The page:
Recall as many positive images as you can and get in the tub with them.

And let them soak in.


I don’t usually do this because it seldom occurs to me that anything is wrong with how I’m feeling. I only know that I’m feeling it. I guess having no control over the feeling would make it an obsession. But this morning I woke up and suddenly thought: It’s gone. I’m over it!. My god! That feels great! I’m back to neutral where I need to be at this time. And then –

It’s back again.

Best Medicine Ever: Greece

I don’t know what it is about Greece, but no pill form has been able to capture its healing qualities.  Whenever I go there, I feel better.  It’s summer, of course.  And the combination of the Sun, the dry climate and the Aegean form the best treatment for Depression or Hypomania.

The chemical composition of the water there, bath temperature warm, filled with salt and iodine, soothes the body of its aches.  I never want to get out of the water when I’m there.  The dry climate controls the fluctuation of moods and you begin to feel more stable.


It’s amazing.

A fantastic selection of vegetables and fresh fish bring vast improvements to the body and the chemicals it needs to feel better.

Now if pharmaceutical companies could put that in a pill, all our problems would be solved, wouldn’t they?

A lot of people don’t like Athens.  It’s small and filled with graffiti, and lots of cement structures— because of earthquakes — which form the bulk of the city.

Concrete City.

But then it’s also very small and walkable, almost like a complimentary of Philly.  Except you can see the Parthenon from almost anywhere in the city.  One of the main roads of Athens is Patission, where we stay.  Well, as soon as you’re on it, heading towards downtown Athens, you can see it.  It’s amazing!  And then everywhere they dig they keep discovering more and more parts of Ancient Greece below their feet.  It definitely affects you.

Athens.  Dusty and small.  A lot of people don’t like it. But if you are into the rhythm of a city that never sleeps, you’ll probably love it!  And it’s certainly better than sitting on the couch, watching lousy movies over and over.


Mostly Cloudy

It’s a warm day in early May.  After a day of rain, we are now drying off, and under a mostly cloudy sky.  Every now and then, the sun enters through a break in the clouds, and warms us from the chill. 


Whereas yesterday was smeared in gray all around here, plus the incessant rain for a day —nice change — today we get to see the blue sky above the clouds.  Cumulus, I think they are.  Not sure.  And every so often, the sun comes through.  The Marvelous Healer.

I’ve tried a light box and it just isn’t the same as being in the sun.  The light box made no discernible differences, like many of my meds, and so I put it away.  But as soon as the first hint of Spring arrives, I am out there every morning on the balcony soaking sun.  The result is phenomenal…  After a week of doing this my mood has improved.  And it’s not a temporary lift.  It is gradual.  I get better everyday.  The effects of the sun are cumulative.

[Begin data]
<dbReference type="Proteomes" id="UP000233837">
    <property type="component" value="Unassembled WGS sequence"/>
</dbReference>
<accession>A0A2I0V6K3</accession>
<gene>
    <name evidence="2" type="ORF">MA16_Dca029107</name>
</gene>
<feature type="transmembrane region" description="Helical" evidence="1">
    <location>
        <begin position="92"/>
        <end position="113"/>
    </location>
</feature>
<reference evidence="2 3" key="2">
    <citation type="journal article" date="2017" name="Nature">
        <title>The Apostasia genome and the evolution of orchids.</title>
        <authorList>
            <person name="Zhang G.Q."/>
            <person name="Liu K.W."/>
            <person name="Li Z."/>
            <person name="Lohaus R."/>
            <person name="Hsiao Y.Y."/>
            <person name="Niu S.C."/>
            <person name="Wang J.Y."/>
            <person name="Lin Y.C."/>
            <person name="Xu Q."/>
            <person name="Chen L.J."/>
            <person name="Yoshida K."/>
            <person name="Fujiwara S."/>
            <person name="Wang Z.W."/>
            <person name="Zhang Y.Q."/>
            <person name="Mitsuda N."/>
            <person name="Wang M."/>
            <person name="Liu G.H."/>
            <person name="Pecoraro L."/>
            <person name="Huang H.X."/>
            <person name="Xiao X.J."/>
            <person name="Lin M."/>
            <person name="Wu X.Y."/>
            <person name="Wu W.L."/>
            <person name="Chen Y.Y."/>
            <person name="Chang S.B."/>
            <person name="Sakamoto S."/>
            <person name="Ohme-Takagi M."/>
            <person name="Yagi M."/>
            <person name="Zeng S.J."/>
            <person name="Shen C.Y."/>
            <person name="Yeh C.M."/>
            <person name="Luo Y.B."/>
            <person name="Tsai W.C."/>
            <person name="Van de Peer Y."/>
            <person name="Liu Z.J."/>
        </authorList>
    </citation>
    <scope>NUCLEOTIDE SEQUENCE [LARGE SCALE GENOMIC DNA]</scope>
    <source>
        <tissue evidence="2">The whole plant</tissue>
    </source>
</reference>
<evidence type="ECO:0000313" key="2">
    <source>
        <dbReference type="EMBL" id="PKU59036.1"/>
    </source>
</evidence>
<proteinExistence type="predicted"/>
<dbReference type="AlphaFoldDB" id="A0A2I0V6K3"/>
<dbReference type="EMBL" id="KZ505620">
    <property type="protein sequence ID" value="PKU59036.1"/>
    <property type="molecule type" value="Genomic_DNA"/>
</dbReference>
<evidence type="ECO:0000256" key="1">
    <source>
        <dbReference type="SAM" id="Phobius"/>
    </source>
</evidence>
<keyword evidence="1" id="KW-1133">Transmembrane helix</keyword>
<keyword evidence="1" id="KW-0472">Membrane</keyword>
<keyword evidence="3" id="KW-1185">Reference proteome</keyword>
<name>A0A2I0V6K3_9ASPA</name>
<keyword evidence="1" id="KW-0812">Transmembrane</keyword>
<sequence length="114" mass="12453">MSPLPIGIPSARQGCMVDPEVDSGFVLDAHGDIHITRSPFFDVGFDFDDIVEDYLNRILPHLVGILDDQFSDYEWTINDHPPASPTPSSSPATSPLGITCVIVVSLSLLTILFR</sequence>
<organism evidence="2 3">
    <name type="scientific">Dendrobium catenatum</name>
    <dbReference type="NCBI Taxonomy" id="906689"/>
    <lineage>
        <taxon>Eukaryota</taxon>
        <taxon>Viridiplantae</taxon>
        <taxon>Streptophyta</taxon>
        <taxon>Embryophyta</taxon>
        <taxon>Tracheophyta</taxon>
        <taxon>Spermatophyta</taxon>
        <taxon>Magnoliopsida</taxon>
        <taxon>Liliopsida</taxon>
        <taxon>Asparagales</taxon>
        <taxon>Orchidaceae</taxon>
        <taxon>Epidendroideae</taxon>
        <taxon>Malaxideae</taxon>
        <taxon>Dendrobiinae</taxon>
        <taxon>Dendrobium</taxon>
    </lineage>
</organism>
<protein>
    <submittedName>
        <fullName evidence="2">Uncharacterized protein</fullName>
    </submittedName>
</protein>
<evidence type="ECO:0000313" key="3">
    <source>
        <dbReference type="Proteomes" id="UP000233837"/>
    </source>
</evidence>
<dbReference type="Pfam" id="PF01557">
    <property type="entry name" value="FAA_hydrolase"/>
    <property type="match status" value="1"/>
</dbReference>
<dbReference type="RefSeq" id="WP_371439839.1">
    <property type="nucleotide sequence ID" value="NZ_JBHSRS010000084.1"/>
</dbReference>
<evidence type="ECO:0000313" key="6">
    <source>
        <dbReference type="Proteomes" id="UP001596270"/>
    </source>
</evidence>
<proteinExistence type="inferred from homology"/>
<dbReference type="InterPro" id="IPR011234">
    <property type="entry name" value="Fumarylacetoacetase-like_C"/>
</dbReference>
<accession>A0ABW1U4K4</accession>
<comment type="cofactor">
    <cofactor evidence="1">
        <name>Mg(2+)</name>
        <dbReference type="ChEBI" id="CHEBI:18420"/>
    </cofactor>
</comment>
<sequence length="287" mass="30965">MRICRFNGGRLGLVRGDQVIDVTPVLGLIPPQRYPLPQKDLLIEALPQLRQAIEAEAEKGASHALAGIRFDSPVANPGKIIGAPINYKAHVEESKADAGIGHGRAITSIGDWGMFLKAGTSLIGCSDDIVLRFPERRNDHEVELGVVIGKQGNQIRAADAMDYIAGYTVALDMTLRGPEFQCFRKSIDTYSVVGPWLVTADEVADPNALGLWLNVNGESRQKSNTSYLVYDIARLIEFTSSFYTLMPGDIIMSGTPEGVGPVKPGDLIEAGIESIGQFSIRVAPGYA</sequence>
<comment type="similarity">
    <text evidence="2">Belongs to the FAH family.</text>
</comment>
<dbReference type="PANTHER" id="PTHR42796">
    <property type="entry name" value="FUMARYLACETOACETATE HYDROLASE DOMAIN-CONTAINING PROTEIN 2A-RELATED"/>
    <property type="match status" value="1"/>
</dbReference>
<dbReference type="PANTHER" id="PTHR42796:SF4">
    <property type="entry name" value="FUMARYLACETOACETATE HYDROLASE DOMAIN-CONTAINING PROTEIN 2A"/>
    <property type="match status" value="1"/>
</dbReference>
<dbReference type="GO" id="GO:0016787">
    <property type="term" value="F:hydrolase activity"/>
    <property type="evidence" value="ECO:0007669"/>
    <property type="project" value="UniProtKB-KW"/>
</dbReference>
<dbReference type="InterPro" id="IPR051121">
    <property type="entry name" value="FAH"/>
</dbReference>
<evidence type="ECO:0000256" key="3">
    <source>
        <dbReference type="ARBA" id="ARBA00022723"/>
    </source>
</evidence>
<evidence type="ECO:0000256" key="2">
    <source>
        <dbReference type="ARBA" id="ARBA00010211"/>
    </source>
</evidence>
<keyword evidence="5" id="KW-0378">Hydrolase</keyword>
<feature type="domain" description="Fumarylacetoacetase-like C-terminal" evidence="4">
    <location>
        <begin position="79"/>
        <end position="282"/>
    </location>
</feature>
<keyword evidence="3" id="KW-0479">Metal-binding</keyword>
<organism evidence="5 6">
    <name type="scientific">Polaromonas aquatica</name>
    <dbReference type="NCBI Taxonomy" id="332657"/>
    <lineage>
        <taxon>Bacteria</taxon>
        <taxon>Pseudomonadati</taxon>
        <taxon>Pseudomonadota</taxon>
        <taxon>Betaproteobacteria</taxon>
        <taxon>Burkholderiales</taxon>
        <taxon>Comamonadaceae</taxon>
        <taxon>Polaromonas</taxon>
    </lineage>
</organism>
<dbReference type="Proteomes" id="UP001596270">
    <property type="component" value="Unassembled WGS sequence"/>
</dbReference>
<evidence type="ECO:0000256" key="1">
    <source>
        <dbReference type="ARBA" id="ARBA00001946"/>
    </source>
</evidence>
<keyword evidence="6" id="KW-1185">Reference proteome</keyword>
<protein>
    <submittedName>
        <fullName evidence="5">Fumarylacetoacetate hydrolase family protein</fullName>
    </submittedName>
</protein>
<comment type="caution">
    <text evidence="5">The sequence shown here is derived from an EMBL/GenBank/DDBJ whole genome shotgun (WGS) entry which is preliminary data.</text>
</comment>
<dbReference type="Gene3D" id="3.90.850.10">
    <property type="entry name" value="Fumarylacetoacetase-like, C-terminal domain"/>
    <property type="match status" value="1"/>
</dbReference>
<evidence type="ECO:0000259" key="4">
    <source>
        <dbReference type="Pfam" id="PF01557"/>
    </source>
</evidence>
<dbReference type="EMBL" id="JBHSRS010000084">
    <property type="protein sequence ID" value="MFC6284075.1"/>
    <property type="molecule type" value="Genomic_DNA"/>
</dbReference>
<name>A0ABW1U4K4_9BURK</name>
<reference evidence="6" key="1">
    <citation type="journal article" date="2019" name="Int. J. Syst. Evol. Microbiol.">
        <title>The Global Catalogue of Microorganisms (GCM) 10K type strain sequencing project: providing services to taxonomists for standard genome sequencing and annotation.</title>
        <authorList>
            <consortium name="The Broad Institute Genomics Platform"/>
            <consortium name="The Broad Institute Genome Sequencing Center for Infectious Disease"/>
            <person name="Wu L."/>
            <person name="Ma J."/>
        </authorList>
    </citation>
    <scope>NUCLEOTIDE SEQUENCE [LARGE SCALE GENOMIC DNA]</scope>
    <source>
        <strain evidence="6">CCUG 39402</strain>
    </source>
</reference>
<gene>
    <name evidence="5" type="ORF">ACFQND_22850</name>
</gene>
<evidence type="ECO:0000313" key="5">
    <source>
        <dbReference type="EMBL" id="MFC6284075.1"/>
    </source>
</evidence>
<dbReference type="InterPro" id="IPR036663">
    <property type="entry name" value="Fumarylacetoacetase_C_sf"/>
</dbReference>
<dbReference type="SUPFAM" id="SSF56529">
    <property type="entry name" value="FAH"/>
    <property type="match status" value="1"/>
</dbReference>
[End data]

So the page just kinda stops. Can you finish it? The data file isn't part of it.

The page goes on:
… That is why I suppose when I was in college and when I became severely hypomanic and was down to 85 pounds, my father shipped me to Greece for the summer to stay with my aunt in Paralion, Astros, a resort town, 2 hours outside of Athens.  My aunt said I looked like a skeleton when she saw me.  I remember her express her horror.  She said my complexion was gray and I was skin and bones.

Of course, at that time I had yet to be diagnosed.  So you have no idea what’s really going on.  You just know you’re behaving and meandering through your moods, which seem to be in control, whilst you still think you are in control.  And that is a huge misconception we carry around for years, even after we are diagnosed correctly.  You really want to believe you are in control… yet you are not in control of your moods as they are to you.


… consisted of going to the beach every day, swimming and getting sun.

… eating a healthy diet of fresh fruits, vegetables and fish

… drinking Greek coffee and smoking cigarettes

I stayed there for 2 months and gained at least 20 pounds.  Healthier than I had been in years.  But emotionally I was still wrought with pain and anger towards my partner who did not want to commit to a permanent relationship.  At that point, we needed some couples counseling, but didn’t get it.

And that was only the beginning.

The nightmare that followed is not one I care to repeat again.

Even so, there was this connection there that was impenetrable.  Perhaps because we had become parents.  Had done something together.  That would unite us forever, no matter how apart we were from each other.